The sheer size of the Veterinary Medical School Hospital was a bit overwhelming. Even more impressive was how efficient and well-organized it was. My time there was spent in the dermatology service, where I worked with the three faculty doctors and two residents. They worked with 4-6 students over 2-3 week periods.
I also worked with two dermatology veterinary technicians – this last position was unknown to me as it does not yet exist in my country nor in other parts of South of America as far as I know. I intend to bring this up at the next meeting of the Sociedad Latinoamericana de Dermatología Veterinaria as I believe people thus trained would be invaluable assets to any clinic and/or University hospital.
The way the intake process is run regarding new patients was another area I was impressed with. The aftercare through the use of email is also something I am developing at my own practice. The idea of the journal club in which new publications were read and shared is another idea we should implement in Ecuador.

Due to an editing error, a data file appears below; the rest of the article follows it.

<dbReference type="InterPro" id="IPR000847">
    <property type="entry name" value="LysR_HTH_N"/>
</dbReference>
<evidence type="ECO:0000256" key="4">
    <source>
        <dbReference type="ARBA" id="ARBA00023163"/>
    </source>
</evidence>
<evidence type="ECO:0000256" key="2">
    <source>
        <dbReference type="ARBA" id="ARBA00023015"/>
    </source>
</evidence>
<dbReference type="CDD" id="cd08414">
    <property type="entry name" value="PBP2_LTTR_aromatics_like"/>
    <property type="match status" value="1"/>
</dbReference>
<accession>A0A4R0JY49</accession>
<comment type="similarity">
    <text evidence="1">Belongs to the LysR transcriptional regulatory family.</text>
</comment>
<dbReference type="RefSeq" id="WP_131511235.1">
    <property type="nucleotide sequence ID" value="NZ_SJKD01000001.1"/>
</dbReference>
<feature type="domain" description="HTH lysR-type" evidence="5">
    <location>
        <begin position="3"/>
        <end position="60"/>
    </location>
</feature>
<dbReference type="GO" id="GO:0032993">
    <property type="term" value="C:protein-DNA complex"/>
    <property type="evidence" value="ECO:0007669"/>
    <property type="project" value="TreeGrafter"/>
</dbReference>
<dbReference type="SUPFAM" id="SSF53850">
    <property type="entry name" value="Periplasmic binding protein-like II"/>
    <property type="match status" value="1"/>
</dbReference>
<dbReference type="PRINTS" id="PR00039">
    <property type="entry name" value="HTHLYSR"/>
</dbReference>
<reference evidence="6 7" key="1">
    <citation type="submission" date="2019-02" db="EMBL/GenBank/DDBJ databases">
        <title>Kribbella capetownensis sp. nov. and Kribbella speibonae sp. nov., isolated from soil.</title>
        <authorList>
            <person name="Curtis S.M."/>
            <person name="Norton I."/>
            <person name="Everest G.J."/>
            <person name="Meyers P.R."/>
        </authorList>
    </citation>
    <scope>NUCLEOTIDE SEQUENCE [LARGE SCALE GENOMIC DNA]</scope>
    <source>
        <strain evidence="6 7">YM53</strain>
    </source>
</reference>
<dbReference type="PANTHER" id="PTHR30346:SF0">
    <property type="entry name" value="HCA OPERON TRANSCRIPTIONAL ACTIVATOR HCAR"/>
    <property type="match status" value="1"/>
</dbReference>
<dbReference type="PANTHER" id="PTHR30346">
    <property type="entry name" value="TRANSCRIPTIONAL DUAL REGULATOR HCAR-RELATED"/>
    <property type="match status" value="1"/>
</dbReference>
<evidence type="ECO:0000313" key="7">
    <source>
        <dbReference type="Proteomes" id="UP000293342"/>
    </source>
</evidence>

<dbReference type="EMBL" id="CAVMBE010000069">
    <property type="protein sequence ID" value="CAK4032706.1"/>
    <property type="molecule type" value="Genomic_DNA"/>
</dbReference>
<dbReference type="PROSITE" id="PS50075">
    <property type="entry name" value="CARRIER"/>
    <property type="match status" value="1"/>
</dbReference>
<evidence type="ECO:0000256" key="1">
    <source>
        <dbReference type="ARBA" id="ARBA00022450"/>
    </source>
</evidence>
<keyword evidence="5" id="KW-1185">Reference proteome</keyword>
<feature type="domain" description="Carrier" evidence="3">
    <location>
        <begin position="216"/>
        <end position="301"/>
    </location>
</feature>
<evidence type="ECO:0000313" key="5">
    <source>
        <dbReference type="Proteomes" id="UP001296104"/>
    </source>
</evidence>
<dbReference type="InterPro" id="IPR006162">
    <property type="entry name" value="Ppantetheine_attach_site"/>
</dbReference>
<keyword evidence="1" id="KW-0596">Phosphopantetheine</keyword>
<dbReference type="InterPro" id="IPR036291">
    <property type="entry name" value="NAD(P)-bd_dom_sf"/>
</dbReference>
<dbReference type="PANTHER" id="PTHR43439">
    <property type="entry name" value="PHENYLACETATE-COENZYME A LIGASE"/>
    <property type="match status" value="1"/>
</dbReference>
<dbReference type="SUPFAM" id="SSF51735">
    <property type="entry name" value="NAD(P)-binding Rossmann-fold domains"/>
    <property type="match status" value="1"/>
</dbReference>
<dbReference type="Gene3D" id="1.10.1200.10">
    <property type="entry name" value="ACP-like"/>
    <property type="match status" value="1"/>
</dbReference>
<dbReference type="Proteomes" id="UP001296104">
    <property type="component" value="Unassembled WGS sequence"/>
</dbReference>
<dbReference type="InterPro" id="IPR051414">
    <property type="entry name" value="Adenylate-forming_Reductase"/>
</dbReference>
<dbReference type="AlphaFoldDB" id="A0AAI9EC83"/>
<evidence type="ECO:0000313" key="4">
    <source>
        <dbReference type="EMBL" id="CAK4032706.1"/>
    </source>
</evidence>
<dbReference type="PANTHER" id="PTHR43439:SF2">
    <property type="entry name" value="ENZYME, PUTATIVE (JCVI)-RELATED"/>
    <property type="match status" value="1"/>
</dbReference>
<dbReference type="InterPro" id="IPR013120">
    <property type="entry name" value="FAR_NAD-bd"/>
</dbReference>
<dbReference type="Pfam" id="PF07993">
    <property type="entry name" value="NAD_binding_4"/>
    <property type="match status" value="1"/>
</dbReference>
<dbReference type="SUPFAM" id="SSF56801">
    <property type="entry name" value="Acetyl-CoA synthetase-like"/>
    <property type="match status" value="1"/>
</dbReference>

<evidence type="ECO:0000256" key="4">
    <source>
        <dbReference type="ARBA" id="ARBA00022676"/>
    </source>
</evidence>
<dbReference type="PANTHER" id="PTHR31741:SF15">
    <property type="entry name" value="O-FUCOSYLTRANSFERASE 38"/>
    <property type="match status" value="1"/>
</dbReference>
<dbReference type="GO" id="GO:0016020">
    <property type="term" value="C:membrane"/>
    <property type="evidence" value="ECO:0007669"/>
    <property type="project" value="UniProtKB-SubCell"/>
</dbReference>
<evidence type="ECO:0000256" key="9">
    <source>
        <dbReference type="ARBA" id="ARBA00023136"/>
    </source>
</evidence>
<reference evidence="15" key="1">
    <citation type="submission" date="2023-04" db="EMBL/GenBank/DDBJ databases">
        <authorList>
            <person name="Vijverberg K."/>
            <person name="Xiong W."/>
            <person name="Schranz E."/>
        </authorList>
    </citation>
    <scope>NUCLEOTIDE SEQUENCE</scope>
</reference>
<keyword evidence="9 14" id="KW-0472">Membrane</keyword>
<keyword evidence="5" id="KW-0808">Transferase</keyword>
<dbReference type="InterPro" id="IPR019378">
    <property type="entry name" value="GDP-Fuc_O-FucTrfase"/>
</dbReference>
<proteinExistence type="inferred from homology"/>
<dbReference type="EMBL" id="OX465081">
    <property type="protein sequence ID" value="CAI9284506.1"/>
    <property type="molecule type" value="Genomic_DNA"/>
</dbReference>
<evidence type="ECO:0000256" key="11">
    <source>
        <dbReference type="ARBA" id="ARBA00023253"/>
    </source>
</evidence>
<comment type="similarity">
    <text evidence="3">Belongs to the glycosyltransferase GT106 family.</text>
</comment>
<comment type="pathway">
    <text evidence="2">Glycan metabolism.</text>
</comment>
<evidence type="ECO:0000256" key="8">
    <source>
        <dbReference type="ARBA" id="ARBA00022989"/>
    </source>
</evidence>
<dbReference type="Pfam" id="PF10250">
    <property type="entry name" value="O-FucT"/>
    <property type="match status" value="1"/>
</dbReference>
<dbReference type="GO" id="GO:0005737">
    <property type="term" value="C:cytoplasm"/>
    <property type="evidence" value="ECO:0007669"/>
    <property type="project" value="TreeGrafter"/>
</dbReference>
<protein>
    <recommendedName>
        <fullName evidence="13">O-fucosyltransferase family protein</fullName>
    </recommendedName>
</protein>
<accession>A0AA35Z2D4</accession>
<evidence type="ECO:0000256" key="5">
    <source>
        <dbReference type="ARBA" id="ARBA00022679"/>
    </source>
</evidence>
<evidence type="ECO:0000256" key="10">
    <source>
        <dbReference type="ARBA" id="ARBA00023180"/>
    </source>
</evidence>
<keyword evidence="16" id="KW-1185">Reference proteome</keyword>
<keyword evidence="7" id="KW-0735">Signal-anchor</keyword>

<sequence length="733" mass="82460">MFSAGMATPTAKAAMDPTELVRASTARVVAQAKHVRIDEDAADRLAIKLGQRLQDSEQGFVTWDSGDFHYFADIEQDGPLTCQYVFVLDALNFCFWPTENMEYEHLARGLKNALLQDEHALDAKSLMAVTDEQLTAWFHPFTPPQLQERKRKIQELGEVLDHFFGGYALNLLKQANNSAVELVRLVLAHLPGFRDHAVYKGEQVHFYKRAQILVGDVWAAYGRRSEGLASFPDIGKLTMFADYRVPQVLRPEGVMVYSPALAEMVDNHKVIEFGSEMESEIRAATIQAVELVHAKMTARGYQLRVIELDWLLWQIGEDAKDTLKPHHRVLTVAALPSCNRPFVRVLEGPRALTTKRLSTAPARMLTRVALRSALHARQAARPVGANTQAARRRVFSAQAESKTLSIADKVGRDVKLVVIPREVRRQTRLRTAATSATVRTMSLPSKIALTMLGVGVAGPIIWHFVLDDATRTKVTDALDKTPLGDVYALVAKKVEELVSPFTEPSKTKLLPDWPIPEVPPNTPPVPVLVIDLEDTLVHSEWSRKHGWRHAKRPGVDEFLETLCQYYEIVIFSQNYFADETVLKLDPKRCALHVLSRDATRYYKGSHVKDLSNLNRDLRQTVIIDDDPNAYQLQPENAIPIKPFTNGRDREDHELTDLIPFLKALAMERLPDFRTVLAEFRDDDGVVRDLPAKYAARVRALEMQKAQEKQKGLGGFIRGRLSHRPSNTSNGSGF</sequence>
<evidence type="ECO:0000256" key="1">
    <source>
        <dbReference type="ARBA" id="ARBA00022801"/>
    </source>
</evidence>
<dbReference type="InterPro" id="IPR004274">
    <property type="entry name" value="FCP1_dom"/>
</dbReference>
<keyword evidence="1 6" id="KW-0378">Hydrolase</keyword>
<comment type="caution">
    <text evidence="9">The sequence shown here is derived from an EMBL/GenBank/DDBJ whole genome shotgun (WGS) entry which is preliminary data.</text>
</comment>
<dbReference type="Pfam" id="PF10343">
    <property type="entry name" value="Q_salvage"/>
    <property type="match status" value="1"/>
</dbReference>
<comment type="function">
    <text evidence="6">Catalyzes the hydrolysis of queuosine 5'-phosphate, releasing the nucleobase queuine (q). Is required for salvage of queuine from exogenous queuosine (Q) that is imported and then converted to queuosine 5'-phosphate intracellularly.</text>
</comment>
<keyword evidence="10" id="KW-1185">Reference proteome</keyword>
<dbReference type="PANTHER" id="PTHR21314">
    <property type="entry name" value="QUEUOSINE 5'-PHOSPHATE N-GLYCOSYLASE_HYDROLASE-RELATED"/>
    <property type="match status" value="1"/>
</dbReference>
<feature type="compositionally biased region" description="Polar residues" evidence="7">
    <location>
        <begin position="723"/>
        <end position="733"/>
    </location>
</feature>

I also had the chance to learn new techniques such as videotoscopy and dermatopathology. I am also grateful for having been introduced to horse dermatology. Having been trained for small animals I have considerable experience with exotic animals too at the Zoo of Quito, but working with the specifics of horses was a very welcome addition.
Through the guidance of the doctors at Davis I was able to familiarize myself with new drugs that I now feel confident using. As these drugs have not been available in Ecuador, I feel grateful having had the opportunity to get to know them. This is also knowledge I have already shared with my own students here.
Another experience offered to me by Dr. Outerbridge was volunteer work during my last two weeks in which we treated cats who had suffered severe burns during wildfires in the area. I learnt a lot about these types of injuries and also felt good having to have helped these animals.
No matter how good the infrastructure of any business or institution is: the people make a place what it is. The experience diagnosing and teaching which both Dr. White and Dr. Outerbridge exhibited was truly inspiring. I received great support from all the people I met during my stay at Davis.
My four-week stay flew by, as great experiences always do. It has definitely enriched my dermatology practice and I feel grateful for the new tools I am able to offer my students here. Dermatology is my passion and you have helped making me grow in my profession. For that I remain deeply grateful. I hope that other veterinarian dermatologists keep having the opportunity to come to your wonderful facilities, with its incredible doctors in the lovely California city of Davis.
Verónica Alexandra Pareja Mena